Turning good dental practices into habits very early can prevent cavities and many other problems.
Turning good dental practices into habits very early can prevent cavities and many other problems down the road. “It’s all about making it a routine, which will last a lifetime,” says Dr. Miles Hall, chief dental officer at Cigna. Some tips:
Start early. As soon as a child’s first tooth appears, begin cleaning it with a brush and water — no toothpaste yet — and make a dental appointment.
Introduce toothpaste slowly. Kids usually are ready for toothpaste by age 2 or 3 years old. To keep them from swallowing large amounts, put a pea-sized bead of paste on the brush and squash it down into the bristles.
Let kids pick out their toothbrushes. Opting for a favorite color or cartoon character helps them feel in control.
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Make brushing fun. Put on some great music and do a little dancing as part of the nighttime brush-and-floss routine. Parents can brush at the same time so kids can imitate them.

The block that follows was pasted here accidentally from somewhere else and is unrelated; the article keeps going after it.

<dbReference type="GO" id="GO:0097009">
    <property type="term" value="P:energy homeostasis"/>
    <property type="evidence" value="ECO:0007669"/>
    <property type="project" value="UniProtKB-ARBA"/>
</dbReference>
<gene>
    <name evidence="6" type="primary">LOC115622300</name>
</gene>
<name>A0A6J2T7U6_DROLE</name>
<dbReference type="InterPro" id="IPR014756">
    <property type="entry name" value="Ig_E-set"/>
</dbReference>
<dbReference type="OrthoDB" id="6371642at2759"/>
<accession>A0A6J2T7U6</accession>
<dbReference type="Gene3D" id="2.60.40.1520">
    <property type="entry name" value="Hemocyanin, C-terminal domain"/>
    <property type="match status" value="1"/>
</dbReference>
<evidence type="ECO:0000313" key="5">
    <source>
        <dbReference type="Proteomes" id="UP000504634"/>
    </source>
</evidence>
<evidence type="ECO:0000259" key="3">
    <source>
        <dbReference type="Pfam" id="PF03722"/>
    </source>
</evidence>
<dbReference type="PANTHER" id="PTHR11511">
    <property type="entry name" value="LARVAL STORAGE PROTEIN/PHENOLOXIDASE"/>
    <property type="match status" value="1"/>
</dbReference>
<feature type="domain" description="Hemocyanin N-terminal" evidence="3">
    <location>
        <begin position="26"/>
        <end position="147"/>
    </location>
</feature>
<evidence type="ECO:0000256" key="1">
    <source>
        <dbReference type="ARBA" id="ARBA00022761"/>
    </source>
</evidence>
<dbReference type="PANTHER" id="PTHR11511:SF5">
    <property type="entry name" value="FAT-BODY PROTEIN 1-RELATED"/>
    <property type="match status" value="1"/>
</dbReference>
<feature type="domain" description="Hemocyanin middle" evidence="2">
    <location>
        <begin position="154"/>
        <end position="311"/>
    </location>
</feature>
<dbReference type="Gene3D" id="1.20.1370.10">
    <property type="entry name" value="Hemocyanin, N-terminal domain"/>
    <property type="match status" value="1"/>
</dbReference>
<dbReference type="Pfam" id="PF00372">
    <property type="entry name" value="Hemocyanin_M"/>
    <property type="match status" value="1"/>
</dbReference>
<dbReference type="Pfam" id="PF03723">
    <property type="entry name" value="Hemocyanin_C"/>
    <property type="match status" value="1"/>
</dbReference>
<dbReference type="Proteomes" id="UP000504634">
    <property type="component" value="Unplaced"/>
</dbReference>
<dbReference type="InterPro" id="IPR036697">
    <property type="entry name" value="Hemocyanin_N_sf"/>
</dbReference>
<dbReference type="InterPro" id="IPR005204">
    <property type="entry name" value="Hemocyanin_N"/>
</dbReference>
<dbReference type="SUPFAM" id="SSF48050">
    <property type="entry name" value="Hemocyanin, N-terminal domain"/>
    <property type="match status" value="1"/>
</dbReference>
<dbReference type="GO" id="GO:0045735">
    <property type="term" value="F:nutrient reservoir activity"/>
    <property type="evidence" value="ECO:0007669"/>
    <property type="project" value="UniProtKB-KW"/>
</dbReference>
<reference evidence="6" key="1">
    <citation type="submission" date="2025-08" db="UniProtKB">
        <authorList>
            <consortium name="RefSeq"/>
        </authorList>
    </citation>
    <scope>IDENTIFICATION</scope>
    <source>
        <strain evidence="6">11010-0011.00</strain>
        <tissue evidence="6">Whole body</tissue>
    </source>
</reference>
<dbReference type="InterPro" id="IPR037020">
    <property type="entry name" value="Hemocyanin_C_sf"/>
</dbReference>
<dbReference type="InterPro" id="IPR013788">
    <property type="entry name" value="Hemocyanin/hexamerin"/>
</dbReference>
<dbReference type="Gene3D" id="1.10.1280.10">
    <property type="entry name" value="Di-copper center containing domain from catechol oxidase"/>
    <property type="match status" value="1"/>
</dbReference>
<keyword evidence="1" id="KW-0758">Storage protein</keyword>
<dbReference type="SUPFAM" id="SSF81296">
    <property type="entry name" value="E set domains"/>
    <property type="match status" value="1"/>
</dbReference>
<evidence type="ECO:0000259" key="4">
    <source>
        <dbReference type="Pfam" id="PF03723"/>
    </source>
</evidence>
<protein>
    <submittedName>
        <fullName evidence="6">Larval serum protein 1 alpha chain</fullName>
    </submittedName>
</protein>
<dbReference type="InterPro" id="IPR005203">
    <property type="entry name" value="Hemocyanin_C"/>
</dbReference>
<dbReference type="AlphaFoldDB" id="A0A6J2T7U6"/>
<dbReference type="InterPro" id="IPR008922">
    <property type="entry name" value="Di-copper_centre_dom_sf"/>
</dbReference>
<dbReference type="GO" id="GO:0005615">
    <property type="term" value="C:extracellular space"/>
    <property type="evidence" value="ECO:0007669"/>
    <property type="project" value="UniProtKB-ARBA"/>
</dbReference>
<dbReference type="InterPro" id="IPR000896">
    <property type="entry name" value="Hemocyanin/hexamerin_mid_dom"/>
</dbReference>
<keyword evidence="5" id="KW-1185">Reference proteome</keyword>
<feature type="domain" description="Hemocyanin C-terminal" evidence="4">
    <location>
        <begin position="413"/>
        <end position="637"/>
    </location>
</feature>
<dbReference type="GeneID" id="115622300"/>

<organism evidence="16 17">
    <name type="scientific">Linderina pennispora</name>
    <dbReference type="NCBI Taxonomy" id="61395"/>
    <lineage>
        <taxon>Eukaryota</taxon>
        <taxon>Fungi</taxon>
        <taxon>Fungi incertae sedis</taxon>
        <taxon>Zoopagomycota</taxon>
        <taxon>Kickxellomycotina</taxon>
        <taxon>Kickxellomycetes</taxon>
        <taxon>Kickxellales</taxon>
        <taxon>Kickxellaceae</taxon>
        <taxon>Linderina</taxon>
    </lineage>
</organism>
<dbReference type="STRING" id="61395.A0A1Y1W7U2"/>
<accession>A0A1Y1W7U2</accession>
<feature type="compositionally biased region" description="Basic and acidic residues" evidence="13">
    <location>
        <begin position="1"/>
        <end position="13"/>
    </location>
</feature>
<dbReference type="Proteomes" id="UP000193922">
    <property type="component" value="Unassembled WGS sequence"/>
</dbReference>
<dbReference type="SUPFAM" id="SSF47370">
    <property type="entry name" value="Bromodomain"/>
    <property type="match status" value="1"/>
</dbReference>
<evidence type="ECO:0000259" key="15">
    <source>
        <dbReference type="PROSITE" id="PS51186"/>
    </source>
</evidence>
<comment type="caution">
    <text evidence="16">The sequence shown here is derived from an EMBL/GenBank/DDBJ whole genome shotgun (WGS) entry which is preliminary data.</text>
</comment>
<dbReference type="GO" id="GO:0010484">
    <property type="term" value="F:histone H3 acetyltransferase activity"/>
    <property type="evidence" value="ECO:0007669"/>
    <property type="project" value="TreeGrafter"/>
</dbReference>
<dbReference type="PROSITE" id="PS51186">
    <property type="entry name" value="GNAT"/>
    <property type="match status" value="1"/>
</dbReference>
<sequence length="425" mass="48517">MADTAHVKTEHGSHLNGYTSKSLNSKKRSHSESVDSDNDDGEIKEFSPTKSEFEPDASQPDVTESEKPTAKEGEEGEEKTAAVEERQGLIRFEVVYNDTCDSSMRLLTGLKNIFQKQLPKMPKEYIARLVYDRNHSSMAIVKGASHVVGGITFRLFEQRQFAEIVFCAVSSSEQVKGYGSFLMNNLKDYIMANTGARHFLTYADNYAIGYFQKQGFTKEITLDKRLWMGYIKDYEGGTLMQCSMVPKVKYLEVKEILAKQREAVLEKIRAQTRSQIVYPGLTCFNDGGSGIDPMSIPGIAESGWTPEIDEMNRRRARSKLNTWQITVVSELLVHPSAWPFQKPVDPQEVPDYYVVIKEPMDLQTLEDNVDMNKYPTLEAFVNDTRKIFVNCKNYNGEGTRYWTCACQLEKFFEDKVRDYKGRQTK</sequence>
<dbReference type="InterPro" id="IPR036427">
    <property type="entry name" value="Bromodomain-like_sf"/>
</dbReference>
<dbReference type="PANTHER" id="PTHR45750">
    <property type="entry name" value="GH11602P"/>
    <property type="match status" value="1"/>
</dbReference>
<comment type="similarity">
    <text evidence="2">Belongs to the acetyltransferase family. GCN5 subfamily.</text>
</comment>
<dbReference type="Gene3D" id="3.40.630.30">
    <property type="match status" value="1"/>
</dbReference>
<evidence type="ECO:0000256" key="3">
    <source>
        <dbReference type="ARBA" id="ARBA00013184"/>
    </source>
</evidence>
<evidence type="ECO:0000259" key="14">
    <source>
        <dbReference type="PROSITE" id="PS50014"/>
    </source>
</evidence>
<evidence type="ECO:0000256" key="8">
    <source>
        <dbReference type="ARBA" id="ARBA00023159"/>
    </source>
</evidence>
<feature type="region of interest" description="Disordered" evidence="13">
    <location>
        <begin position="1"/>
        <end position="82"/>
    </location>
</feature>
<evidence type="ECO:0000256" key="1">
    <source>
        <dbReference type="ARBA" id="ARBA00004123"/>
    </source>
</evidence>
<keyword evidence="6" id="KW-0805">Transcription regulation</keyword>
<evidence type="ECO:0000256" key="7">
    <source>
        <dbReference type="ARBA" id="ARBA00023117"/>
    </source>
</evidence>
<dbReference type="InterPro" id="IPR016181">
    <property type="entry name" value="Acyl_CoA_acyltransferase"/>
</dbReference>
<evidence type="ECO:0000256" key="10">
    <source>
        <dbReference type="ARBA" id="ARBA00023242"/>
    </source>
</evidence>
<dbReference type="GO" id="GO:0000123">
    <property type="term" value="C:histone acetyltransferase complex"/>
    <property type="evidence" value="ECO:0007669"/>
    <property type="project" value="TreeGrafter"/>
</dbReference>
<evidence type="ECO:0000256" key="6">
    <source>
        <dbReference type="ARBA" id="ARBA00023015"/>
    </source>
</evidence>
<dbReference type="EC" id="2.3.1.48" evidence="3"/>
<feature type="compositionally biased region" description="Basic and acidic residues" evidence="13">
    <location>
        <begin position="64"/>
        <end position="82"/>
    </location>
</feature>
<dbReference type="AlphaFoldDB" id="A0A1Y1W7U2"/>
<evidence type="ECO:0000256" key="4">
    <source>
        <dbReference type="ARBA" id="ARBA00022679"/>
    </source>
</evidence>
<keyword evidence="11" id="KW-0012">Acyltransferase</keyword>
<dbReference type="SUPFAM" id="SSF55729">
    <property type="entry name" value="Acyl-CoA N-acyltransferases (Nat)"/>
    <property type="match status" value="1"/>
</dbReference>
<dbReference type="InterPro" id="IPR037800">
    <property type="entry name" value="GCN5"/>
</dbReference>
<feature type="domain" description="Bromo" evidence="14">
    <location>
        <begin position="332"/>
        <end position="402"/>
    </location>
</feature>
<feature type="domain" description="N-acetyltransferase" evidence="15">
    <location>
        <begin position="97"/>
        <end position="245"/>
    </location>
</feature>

Help with flossing. Kids don’t need to floss until gaps between their teeth have closed, but they likely won’t be coordinated enough to try it on their own until ages 6 to 8. Before that, it’s a parent’s job.
Expand the tooth fairy’s role. She doesn’t just need to bring money for lost teeth. She also might leave encouraging notes and little rewards for good brushing and flossing.
Limit sugary snacks. Emphasize regular meals and healthy snacks, but if kids do eat or drink something sugary, teach them to brush or rinse their mouths with water soon afterward.
Talk up the dentist. Don’t pass on your hatred of dental appointments or details on your fillings and root canals. Keep it positive: the dentist’s office is a fun place that helps kids stay healthy.